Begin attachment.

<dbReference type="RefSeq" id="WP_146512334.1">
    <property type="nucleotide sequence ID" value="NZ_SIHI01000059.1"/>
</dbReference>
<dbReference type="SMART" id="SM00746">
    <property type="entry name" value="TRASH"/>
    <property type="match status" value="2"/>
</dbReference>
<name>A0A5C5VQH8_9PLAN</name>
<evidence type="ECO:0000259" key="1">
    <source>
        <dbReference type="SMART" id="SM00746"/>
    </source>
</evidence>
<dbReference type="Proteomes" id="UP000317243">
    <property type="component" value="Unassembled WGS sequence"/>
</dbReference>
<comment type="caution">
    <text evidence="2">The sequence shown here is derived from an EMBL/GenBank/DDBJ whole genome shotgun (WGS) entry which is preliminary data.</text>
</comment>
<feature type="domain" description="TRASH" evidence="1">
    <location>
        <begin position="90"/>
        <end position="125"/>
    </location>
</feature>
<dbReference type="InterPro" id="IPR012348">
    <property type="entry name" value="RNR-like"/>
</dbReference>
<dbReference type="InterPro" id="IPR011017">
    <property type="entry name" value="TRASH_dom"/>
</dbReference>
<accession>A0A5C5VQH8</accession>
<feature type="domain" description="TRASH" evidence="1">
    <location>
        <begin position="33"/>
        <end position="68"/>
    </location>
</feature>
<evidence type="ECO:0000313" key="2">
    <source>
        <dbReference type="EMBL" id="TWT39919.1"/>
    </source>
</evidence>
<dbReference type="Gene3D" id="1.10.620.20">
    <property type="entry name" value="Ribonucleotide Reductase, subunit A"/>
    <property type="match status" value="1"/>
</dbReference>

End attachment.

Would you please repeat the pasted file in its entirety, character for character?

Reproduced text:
<dbReference type="RefSeq" id="WP_146512334.1">
    <property type="nucleotide sequence ID" value="NZ_SIHI01000059.1"/>
</dbReference>
<dbReference type="SMART" id="SM00746">
    <property type="entry name" value="TRASH"/>
    <property type="match status" value="2"/>
</dbReference>
<name>A0A5C5VQH8_9PLAN</name>
<evidence type="ECO:0000259" key="1">
    <source>
        <dbReference type="SMART" id="SM00746"/>
    </source>
</evidence>
<dbReference type="Proteomes" id="UP000317243">
    <property type="component" value="Unassembled WGS sequence"/>
</dbReference>
<comment type="caution">
    <text evidence="2">The sequence shown here is derived from an EMBL/GenBank/DDBJ whole genome shotgun (WGS) entry which is preliminary data.</text>
</comment>
<feature type="domain" description="TRASH" evidence="1">
    <location>
        <begin position="90"/>
        <end position="125"/>
    </location>
</feature>
<dbReference type="InterPro" id="IPR012348">
    <property type="entry name" value="RNR-like"/>
</dbReference>
<dbReference type="InterPro" id="IPR011017">
    <property type="entry name" value="TRASH_dom"/>
</dbReference>
<accession>A0A5C5VQH8</accession>
<feature type="domain" description="TRASH" evidence="1">
    <location>
        <begin position="33"/>
        <end position="68"/>
    </location>
</feature>
<evidence type="ECO:0000313" key="2">
    <source>
        <dbReference type="EMBL" id="TWT39919.1"/>
    </source>
</evidence>
<dbReference type="Gene3D" id="1.10.620.20">
    <property type="entry name" value="Ribonucleotide Reductase, subunit A"/>
    <property type="match status" value="1"/>
</dbReference>